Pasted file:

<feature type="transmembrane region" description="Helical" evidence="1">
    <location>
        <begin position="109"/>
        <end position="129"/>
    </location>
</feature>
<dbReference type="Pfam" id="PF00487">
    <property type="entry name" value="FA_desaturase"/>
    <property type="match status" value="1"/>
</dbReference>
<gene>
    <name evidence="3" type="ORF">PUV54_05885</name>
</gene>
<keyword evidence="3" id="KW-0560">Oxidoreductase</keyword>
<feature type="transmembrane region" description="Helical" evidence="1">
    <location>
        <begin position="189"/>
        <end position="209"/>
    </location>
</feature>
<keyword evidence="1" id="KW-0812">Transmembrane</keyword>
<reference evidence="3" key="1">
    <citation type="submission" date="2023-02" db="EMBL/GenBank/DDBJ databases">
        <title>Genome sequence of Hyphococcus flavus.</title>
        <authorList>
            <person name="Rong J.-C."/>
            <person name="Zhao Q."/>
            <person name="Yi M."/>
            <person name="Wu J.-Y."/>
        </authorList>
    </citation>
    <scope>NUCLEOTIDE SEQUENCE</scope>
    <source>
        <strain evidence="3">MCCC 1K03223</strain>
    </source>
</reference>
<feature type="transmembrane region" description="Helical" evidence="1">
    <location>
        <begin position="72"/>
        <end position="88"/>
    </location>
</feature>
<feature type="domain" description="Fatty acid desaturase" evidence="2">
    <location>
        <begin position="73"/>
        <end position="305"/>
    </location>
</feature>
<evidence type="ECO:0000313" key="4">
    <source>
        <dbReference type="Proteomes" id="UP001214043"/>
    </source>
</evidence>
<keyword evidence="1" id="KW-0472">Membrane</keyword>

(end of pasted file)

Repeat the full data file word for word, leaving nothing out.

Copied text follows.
<feature type="transmembrane region" description="Helical" evidence="1">
    <location>
        <begin position="109"/>
        <end position="129"/>
    </location>
</feature>
<dbReference type="Pfam" id="PF00487">
    <property type="entry name" value="FA_desaturase"/>
    <property type="match status" value="1"/>
</dbReference>
<gene>
    <name evidence="3" type="ORF">PUV54_05885</name>
</gene>
<keyword evidence="3" id="KW-0560">Oxidoreductase</keyword>
<feature type="transmembrane region" description="Helical" evidence="1">
    <location>
        <begin position="189"/>
        <end position="209"/>
    </location>
</feature>
<keyword evidence="1" id="KW-0812">Transmembrane</keyword>
<reference evidence="3" key="1">
    <citation type="submission" date="2023-02" db="EMBL/GenBank/DDBJ databases">
        <title>Genome sequence of Hyphococcus flavus.</title>
        <authorList>
            <person name="Rong J.-C."/>
            <person name="Zhao Q."/>
            <person name="Yi M."/>
            <person name="Wu J.-Y."/>
        </authorList>
    </citation>
    <scope>NUCLEOTIDE SEQUENCE</scope>
    <source>
        <strain evidence="3">MCCC 1K03223</strain>
    </source>
</reference>
<feature type="transmembrane region" description="Helical" evidence="1">
    <location>
        <begin position="72"/>
        <end position="88"/>
    </location>
</feature>
<feature type="domain" description="Fatty acid desaturase" evidence="2">
    <location>
        <begin position="73"/>
        <end position="305"/>
    </location>
</feature>
<evidence type="ECO:0000313" key="4">
    <source>
        <dbReference type="Proteomes" id="UP001214043"/>
    </source>
</evidence>
<keyword evidence="1" id="KW-0472">Membrane</keyword>